Trust is the currency of today’s digital marketplace whether you are exchanging lodging or knowledge.
Imagine this: You are traveling to a foreign country for vacation and you are renting a home sight unseen from a person you have never met. Or (stranger danger alert!) you are letting a stranger use your home while you are gone. Before Airbnb, this would have been a rare and nail-biting transaction. Now we do it by the millions every year. Started by three guys just trying to pay their rent by putting air mattresses on their living room floor, Airbnb is now the largest and most valuable hospitality company in the world.
Airbnb’s business model relies getting hosts and guests to trust each other—and Airbnb. Trust can seem intangible until you realize it is established by reducing uncertainty and risk between the parties. That’s where Alok Gupta’s team of Airbnb’s data scientists comes in. Michael Sims and I interviewed Alok, data science manager at Airbnb, a few months ago on the subject of trust, analytics and knowledge sharing. (Read Michael’s blog about our interview here.)
Alok and his team use the massive amounts of data generated through the Airbnb website to run experiments to learn how to build trust among strangers in their community of hosts and guests. What are the predictors of guest satisfaction? How likely is it that retired professional females will rent out a room in their house? (It turns out it is not rare.) How can we prevent bias? Recently, Airbnb mounted a campaign to promote inclusion and eliminate bias in hosts and guests, no small feat when ‘stranger danger’ is hard-wired into humans.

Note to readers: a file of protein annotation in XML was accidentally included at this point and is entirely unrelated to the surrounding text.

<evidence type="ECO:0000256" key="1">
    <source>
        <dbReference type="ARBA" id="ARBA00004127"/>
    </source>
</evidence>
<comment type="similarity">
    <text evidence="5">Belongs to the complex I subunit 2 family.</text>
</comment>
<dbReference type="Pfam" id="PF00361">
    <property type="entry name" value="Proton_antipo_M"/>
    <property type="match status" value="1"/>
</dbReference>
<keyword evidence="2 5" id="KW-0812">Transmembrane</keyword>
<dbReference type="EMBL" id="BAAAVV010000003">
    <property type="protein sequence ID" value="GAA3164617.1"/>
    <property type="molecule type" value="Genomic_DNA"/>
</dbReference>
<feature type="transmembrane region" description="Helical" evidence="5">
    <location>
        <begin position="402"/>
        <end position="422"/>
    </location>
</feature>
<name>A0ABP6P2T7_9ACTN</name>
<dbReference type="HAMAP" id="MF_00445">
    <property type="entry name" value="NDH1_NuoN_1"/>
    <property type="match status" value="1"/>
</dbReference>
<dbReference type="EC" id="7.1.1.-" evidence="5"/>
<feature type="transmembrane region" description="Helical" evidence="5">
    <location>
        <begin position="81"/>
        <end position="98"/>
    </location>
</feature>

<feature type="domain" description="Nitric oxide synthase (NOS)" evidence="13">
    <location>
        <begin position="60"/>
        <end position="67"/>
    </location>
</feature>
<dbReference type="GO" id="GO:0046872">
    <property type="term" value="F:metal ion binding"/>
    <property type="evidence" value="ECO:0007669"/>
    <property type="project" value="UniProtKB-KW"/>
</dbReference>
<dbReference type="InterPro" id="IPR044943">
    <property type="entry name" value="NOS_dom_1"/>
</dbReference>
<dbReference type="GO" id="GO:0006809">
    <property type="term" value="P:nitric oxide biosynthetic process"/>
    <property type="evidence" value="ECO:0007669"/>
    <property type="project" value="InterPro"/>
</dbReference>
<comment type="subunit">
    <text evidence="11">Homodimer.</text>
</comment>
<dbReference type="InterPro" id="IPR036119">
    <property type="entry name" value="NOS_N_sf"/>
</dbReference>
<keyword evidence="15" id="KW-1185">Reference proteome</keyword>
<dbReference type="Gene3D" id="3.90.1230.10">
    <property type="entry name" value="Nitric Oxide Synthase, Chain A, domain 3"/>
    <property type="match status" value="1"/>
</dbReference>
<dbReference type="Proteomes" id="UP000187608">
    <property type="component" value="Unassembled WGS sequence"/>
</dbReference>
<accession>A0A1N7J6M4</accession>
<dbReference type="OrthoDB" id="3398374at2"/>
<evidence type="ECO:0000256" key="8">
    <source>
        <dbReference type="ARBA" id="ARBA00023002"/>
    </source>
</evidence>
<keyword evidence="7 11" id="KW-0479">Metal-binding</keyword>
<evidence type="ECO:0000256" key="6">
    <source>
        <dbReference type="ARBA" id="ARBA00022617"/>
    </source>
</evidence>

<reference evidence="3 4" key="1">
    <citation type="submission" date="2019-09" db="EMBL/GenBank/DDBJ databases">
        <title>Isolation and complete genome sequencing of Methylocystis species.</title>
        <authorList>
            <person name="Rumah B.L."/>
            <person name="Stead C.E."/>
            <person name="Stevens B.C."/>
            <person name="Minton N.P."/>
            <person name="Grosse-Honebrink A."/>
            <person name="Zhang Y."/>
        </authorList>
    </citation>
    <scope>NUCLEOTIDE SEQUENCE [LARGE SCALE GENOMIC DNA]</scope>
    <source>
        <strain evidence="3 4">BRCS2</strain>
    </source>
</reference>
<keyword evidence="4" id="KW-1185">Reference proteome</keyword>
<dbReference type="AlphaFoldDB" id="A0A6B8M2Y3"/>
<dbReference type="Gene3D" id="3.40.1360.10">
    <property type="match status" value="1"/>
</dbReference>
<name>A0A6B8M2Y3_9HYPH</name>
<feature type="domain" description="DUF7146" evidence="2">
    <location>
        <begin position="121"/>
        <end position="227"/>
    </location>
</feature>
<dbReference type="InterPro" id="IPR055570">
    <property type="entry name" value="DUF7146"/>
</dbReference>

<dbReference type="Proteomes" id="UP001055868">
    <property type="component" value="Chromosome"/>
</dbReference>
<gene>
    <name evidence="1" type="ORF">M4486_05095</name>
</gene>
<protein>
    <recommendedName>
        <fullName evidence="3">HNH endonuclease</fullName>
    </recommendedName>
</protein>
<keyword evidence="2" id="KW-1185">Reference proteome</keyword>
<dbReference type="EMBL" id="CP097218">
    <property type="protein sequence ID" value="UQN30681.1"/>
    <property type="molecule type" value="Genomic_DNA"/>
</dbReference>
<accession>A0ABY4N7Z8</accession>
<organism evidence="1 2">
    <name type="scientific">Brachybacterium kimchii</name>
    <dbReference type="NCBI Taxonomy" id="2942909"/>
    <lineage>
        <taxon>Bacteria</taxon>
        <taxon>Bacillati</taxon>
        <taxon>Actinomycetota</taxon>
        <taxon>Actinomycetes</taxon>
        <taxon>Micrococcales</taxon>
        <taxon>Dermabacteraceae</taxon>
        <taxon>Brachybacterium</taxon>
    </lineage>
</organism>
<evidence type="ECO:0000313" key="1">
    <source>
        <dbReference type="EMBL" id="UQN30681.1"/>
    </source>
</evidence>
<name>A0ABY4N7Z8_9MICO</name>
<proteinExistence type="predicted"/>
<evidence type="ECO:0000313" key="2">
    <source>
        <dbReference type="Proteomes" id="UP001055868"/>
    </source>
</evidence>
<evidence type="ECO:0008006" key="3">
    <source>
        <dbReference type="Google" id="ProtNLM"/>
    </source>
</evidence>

Just as he is passionate about data, Alok is also passionate about knowledge capture and transfer among his team of data scientists. He uses structured knowledge sharing and capture to avoid the wasteful practice of repeating experiments because no one remembers they were done. (Click Here for APQC's Lessons Learned Overview.) Even more importantly, he wants his team to capture and understand the decision process that was used around the experiment. In KM, the biggest complaint to capturing lessons learned is the time it takes. Alok has personally role modeled, required, and provided time for his team to engage in this knowledge capture and transfer.
Alok’s story was so intriguing that he graciously accepted APQC’s invitation to host an APQC webinar this March to talk about how they create trust and capture knowledge. If you have analysts or care about trust in your communities of practice, register for Alok’s informative free webinar.